In a nation as insanely diverse as India, it is difficult to have one national language, but it does need to have a certain lingua franca.
While Hindi has been developed quite vividly as a formal language, it changes its form very fluidly as it travels. This linguistic adaptability of Hindi makes it an easy choice for cross-cultural communication in a country as insanely diverse as India.
Having World Hindi Day serves as an opportunity for people to explore the history that has been buried in the words of authors and poets. It is really important to be aware of how this language serves as an epoxy to a large part of our civilization and the wisdom & history which has been stored in its literature.
After years of invasions, wars, political turmoil and cultural disintegration, when the country was emerging as an independent nation, Hindi was developed as a language to bring people together in 1857, when the country came together to fight against colonization. In 1881, Bihar became the first state in India to adopt Hindi as an official language.
While Delhi nurtured the language, being the centre of political power, we had people like Ramdhari Singh 'Dinkar’ and Safdar Hashmi who effectively used the language to challenge the power structures. On the other hand, the Mumbai film industry also played a huge role in making Hindi popular amongst the masses.
As the Lithuanian poet Jonas Mekas rightfully said, “Civilizations perish because they listen to their politicians and not to their poets”.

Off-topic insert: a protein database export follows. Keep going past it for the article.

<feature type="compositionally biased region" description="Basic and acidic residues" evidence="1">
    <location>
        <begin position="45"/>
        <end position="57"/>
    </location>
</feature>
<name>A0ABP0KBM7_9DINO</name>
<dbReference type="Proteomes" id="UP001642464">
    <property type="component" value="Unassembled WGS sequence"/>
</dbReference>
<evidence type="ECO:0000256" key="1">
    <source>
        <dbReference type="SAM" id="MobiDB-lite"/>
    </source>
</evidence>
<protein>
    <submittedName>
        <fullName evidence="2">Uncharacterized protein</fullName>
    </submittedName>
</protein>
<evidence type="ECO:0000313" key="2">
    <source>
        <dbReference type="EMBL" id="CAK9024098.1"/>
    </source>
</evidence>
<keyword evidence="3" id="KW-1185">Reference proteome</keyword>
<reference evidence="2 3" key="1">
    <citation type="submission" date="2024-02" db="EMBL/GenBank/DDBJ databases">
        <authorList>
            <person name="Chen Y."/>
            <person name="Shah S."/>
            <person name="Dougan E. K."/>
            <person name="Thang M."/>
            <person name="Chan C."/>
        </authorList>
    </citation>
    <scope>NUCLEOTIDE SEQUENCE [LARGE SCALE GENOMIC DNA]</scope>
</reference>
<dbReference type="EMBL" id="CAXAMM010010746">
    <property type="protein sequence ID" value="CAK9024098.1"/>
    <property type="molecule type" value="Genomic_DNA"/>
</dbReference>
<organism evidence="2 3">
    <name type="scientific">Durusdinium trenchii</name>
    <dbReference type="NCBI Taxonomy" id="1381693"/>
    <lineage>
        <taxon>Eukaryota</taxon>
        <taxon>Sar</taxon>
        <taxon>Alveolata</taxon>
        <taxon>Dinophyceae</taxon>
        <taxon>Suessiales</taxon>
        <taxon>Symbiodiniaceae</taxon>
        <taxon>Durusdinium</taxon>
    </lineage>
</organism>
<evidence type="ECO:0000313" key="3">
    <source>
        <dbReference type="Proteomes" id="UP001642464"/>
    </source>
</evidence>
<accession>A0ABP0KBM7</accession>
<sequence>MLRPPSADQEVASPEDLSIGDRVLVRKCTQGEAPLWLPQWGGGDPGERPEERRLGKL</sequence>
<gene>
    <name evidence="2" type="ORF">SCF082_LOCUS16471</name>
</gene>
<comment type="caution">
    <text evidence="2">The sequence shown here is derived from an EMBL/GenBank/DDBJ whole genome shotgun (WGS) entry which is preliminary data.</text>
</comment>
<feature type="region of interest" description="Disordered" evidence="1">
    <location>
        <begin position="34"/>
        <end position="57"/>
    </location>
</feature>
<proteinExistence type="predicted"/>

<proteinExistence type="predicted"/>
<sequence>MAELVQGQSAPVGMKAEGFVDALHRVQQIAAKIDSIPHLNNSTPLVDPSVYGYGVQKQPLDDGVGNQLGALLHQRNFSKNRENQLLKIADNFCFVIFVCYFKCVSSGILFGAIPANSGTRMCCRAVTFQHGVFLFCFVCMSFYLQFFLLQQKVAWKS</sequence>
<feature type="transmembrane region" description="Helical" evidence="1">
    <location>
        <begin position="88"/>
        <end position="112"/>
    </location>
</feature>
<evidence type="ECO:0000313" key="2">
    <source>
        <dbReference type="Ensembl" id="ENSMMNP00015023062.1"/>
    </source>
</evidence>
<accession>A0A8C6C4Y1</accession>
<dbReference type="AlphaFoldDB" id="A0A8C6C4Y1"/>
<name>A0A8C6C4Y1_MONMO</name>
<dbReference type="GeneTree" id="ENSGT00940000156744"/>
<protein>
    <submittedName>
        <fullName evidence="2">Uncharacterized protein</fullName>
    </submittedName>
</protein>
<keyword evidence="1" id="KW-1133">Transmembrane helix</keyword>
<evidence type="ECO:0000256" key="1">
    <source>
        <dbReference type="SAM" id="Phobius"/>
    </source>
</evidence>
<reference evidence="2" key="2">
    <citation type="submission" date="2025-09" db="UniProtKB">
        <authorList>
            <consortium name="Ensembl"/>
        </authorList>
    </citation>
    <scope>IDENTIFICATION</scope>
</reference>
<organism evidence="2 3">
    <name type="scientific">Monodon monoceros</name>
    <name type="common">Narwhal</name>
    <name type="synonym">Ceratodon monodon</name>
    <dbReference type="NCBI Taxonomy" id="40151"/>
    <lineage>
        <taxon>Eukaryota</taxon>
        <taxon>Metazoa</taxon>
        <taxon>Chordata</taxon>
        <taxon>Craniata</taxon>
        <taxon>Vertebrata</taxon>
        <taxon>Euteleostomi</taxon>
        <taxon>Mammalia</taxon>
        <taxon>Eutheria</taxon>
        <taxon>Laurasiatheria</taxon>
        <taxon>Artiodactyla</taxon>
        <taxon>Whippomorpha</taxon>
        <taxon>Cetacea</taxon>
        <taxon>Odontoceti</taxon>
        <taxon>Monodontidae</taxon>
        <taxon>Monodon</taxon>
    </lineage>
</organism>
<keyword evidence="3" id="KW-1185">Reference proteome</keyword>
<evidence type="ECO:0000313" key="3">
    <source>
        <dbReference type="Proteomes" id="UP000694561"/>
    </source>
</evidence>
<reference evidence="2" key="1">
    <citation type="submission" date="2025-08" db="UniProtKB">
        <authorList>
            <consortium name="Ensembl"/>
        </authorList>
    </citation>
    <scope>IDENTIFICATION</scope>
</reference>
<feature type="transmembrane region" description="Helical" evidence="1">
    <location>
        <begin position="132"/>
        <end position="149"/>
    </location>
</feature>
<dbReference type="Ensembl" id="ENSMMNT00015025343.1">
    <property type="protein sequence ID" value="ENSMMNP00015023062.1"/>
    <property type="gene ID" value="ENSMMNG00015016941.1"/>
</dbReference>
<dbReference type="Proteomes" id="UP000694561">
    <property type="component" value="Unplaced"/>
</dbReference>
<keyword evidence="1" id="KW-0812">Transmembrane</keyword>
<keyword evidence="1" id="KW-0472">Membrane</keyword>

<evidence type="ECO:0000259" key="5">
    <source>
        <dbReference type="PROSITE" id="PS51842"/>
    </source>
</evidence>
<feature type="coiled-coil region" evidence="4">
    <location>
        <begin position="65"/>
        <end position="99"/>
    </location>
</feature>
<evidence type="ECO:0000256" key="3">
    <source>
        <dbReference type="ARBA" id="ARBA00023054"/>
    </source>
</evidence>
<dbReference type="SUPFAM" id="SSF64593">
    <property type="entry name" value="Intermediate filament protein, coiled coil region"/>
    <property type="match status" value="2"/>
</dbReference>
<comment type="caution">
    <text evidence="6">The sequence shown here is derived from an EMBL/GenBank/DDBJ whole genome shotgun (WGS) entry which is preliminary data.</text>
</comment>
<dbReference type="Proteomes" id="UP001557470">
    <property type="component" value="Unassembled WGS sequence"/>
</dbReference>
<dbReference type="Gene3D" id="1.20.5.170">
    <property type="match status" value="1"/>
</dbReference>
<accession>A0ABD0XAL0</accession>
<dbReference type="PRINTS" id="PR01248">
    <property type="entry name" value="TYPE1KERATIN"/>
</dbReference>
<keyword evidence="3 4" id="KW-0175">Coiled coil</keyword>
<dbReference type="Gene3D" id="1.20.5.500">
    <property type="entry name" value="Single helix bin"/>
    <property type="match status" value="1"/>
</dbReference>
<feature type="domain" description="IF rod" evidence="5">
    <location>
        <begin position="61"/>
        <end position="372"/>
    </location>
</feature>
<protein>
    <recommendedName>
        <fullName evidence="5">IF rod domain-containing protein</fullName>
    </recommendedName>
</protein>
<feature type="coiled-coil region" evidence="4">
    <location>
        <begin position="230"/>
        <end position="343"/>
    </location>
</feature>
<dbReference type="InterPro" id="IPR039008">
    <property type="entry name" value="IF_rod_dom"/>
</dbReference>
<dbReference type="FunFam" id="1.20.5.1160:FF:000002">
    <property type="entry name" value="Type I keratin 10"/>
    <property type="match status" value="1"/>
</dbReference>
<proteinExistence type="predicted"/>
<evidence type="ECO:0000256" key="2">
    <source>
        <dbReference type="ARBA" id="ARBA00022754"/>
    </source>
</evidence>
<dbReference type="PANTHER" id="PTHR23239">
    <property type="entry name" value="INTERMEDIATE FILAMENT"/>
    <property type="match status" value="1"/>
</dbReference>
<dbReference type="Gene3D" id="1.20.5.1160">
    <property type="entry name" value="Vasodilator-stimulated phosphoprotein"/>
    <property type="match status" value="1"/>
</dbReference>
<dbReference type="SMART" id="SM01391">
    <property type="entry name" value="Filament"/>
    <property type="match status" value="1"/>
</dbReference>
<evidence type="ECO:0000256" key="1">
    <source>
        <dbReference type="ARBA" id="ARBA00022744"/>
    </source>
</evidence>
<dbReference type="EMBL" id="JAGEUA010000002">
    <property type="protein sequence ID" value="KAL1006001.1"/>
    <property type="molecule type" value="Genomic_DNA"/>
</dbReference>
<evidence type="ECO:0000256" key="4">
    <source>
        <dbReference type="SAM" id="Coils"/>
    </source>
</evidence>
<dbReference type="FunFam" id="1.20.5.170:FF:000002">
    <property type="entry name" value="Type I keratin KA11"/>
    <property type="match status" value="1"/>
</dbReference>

The biggest threat to Hindi is its popularity and the resulting politicization. Poets have the responsibility to maintain the universality of the language so that it is not confined to the chains of power and authority and continues to be an effective medium to express ourselves.
In hindsight, Hindi will continue to evolve with time, mass digitization is a recent phenomenon and the way it has democratized the literature industry, we will soon discover the actual poetry being written in this era when the dust of this digital hurricane settles down.
As a society, we should enable regular conversations about the function of Hindi as a language, which is to connect the nation and world, to help regional languages emerge with a powerful voice, and to resurrect the languages which have probably been forgotten.
To serve Hindi is to serve all the languages which have merged to create this language as the “language of revolution”.
As Javed Akhtar Saahab said at a popular Festival celebrating Urdu, “Jab tak samajh mein aaye wo Hindi hai, jab na samajh mein aaye wo Urdu hai.” Hindi has to remain a language which can be understood by the masses, it has to survive as a medium, instead of becoming a barrier to communication.
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